When architect Eero Saarinen and critic Aline B. Louchheim met in February 1953, it was a historical moment.
To make a better history: it would become a historical moment once their collaboration, their partnership, their marriage would be codified in law and set in stone in language—their letters, after all, are what we look at, the archives what we use for the history we make. And it would become a historical moment once Louchheim's narrative interventions—“I do have the ability to help people constructively clarify their creative ideas,” as she wrote to him shortly into their courtship—became part of Eero's architectural practice. Aline, a trained art historian working as a New York Times art critic, operated as an in-house on-the-ground historian-of-the-moment, and without her sense of historical context and architectural understanding, Saarinen would not have enjoyed the reception to his work of architectural legibility that he did.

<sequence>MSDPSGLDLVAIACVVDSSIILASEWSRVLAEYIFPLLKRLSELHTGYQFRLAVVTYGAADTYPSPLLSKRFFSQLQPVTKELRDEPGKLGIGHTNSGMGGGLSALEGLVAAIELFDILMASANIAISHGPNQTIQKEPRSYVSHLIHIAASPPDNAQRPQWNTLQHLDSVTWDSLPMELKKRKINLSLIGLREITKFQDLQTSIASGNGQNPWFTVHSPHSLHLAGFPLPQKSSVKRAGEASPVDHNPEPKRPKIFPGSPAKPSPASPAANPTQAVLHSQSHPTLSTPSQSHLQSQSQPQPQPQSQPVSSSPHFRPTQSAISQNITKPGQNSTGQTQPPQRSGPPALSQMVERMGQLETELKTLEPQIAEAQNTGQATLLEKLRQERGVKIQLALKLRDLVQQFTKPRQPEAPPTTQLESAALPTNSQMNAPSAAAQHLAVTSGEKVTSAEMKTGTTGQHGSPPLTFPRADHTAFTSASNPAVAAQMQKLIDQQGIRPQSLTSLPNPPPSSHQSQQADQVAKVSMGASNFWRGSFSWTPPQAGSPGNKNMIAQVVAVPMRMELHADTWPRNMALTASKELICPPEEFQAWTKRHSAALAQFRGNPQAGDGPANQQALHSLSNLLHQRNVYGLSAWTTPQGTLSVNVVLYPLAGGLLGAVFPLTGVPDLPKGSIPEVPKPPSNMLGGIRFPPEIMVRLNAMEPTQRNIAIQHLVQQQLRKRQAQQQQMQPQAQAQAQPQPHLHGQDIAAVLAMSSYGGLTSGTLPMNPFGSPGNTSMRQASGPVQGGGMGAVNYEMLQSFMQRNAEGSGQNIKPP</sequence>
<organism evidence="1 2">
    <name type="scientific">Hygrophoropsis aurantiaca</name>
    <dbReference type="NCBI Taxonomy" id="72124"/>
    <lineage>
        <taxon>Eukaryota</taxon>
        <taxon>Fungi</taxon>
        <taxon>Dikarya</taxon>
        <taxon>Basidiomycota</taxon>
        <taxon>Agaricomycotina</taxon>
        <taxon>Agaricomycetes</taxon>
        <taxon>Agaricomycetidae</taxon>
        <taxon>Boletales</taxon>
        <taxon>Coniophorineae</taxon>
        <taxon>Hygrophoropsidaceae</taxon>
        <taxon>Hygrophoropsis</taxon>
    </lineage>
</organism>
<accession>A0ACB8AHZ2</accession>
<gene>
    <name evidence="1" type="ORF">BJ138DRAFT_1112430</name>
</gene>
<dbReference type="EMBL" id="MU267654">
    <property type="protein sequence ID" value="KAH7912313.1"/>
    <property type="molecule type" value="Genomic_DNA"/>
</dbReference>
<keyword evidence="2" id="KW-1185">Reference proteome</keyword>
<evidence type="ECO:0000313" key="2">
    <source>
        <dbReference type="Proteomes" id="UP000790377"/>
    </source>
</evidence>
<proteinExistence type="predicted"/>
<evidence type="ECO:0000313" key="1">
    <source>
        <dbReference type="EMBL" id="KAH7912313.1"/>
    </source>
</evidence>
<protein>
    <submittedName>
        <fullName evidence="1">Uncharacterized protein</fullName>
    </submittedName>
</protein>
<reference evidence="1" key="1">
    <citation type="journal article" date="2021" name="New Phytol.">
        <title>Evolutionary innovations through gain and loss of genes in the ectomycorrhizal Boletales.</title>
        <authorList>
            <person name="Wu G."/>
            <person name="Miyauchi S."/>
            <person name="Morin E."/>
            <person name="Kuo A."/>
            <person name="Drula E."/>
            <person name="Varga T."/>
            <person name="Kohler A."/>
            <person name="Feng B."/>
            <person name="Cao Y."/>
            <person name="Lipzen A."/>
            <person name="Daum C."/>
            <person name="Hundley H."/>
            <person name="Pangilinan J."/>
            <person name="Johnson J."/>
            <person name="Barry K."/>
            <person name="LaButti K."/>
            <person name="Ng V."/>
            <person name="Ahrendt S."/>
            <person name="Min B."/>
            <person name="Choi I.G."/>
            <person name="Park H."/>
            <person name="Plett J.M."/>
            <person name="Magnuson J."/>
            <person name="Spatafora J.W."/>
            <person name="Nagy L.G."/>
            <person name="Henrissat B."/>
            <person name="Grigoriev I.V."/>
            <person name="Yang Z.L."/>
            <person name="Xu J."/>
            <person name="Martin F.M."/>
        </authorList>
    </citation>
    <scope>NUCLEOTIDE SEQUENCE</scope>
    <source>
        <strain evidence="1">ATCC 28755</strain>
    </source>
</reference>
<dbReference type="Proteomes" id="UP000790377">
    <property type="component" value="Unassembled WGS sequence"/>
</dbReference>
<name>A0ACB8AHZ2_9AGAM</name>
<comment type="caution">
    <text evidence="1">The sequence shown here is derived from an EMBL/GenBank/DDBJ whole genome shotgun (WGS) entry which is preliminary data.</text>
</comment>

This paper weaves together the discipline of history with the analysis of architecture. Exploring the first year of Eero Saarinen and Aline B. Louchheim's relationship from a historical framework—reading letters, office memos, article-related correspondence, and New York Times pieces (reader, she profiled him)—this paper argues for the introduction of narrative frameworks both within the world of our subjects (Aline's role was to provide story for Eero's architecture) and on a secondary, theoretical and scholarly level. In this paper, I pick and choose stories and moments described (in language) in the archive, and then expand them in my own language, creating a discourse out of the existing materials as well as a text for the reader to climb aboard on, following narrative theorist Seymour Chatman; philosopher Michel Foucault; literary scholar Wolfgang Iser.